To judge the reliability of this book, we have to study the sources used. Naturally only a selection can be presented here, but it will suffice to show that very little was available in print to the learned author that can be called favorable to the [[Anabaptism|Anabaptists]], or at least objective. This is part of the list: [[Bullinger, Heinrich (1504-1575)|Bullinger]] ([[Zürich (Switzerland)|Zürich]], 1530-1560)<em>; </em>[[Brès, Guy de (1522-1567)|Guido de Brès]]and [[Austro-Sylvius, Petrus Jakobus (d. 1647)|Austro-Sylvius]] ([[Netherlands|Netherlands]], 1585)<em>; </em>[[Doreslaer, Abraham à, (d. 1655)|Doreslaer]] (Netherlands, 1637)<em>; </em>[[Fischer, Christoph Andreas (1560-after 1610)|Chr. Andr. Fischer]] (the Catholic priest in [[Moravia (Czech Republic)|Moravia]], around 1600, archfoe of the [[Hutterian Brethren (Hutterische Brüder)|Hutterites]])<em>; </em>[[Hoornbeek, Johannes (1617-1666)|Hoornbeek]] (Netherlands, 1653)<em>; </em>[[Mehrning, Jakob (17th century)|Mehrning]] ([[Germany|Germany]], 1647-48)<em>; </em>[[Meshovius, Arnold (1591-1667)|Meshovius]] (Germany, 1617)<em>; </em>Sleidanus (Germany, 1564)<em>; </em>[[Spanheim, Frederick,  Sr. (1600-1649) |F. Spanheim]] (Netherlands, 1645), (one of the worst opponents of the Mennonites, partly responsible for the acts of the Swiss authorities); <em>Successio Anabaptistica </em>(Cologne, 1603)<em>. </em>A few of his sources, however, were of a more positive quality, such as the[[Ausbund|&lt;em&gt; Ausbund&lt;/em&gt;]]<em>, </em>the Dutch martyr books of 1615 (Haarlem) and of 1617 (Hoorn), and the Colloquium of Frankenthal, 1571. From these and similar sources Ottius extracted a picture of the Anabaptists through a century and a half as objectively as possible. To a certain extent he actually succeeded in this endeavor in spite of his questionable sources. The book has 360 pages and a good index. It must have found quite wide attention, since it was quoted often by later historians in this field.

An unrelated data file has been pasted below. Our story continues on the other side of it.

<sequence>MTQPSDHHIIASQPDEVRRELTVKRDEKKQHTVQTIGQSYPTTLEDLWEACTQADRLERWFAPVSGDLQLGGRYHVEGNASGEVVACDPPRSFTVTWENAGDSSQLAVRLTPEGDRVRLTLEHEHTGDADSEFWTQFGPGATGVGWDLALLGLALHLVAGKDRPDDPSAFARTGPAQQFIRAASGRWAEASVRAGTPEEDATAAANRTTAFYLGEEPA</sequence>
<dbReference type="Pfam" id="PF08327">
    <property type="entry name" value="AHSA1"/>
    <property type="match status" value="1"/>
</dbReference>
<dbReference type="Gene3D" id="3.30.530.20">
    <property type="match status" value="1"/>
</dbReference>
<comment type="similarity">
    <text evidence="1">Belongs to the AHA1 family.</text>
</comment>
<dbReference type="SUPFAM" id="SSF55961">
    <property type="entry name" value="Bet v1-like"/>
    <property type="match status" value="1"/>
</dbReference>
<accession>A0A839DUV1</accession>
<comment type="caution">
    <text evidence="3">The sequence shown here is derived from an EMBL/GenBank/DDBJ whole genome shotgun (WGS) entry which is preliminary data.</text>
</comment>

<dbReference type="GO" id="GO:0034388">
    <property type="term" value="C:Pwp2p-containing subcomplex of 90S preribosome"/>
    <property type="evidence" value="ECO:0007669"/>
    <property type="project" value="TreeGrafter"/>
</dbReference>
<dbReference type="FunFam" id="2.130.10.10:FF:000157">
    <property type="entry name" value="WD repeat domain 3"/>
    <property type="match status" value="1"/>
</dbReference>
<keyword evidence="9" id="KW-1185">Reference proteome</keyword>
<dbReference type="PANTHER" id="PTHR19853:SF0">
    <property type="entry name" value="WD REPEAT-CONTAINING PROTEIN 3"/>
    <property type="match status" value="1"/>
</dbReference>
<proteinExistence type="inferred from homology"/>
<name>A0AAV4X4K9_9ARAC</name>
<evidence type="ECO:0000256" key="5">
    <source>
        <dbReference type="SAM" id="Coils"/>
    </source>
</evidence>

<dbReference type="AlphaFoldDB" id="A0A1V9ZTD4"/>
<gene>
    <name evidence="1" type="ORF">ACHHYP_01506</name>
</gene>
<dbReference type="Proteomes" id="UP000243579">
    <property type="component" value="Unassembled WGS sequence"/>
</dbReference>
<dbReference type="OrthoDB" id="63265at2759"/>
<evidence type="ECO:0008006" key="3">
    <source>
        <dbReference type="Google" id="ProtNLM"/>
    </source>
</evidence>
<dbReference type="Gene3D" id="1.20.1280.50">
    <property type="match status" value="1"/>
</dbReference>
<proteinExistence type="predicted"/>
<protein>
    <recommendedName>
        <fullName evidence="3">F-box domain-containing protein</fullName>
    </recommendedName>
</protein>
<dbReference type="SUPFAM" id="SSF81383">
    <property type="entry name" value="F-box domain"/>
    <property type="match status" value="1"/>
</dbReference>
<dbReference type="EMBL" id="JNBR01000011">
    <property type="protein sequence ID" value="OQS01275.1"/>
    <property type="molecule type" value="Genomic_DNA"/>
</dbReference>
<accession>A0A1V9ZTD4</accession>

+
To judge the reliability of this book, we have to study the sources used. Naturally only a selection can be presented here, but it will suffice to show that very little was available in print to the learned author that can be called favorable to the [[Anabaptism|Anabaptists]], or at least objective. This is part of the list: [[Bullinger, Heinrich (1504-1575)|Bullinger]] ([[Zürich (Switzerland)|Zürich]], 1530-1560)<em>; </em>[[Brès, Guy de (1522-1567)|Guido de Brès ]]and [[Austro-Sylvius, Petrus Jakobus (d. 1647)|Austro-Sylvius]] ([[Netherlands|Netherlands]], 1585)<em>; </em>[[Doreslaer, Abraham à, (d. 1655)|Doreslaer]] (Netherlands, 1637)<em>; </em>[[Fischer, Christoph Andreas (1560-after 1610)|Chr. Andr. Fischer]] (the Catholic priest in [[Moravia (Czech Republic)|Moravia]], around 1600, archfoe of the [[Hutterian Brethren (Hutterische Brüder)|Hutterites]])<em>; </em>[[Hoornbeek, Johannes (1617-1666)|Hoornbeek]] (Netherlands, 1653)<em>; </em>[[Mehrning, Jakob (17th century)|Mehrning]] ([[Germany|Germany]], 1647-48)<em>; </em>[[Meshovius, Arnold (1591-1667)|Meshovius]] (Germany, 1617)<em>; </em>Sleidanus (Germany, 1564)<em>; </em>[[Spanheim, Frederick,  Sr. (1600-1649) |F. Spanheim]] (Netherlands, 1645), (one of the worst opponents of the Mennonites, partly responsible for the acts of the Swiss authorities); <em>Successio Anabaptistica </em>(Cologne, 1603)<em>. </em>A few of his sources, however, were of a more positive quality, such as the[[Ausbund|<em> Ausbund</em>]]<em>, </em>the Dutch martyr books of 1615 (Haarlem) and of 1617 (Hoorn), and the Colloquium of Frankenthal, 1571. From these and similar sources Ottius extracted a picture of the Anabaptists through a century and a half as objectively as possible. To a certain extent he actually succeeded in this endeavor in spite of his questionable sources. The book has 360 pages and a good index. It must have found quite wide attention, since it was quoted often by later historians in this field.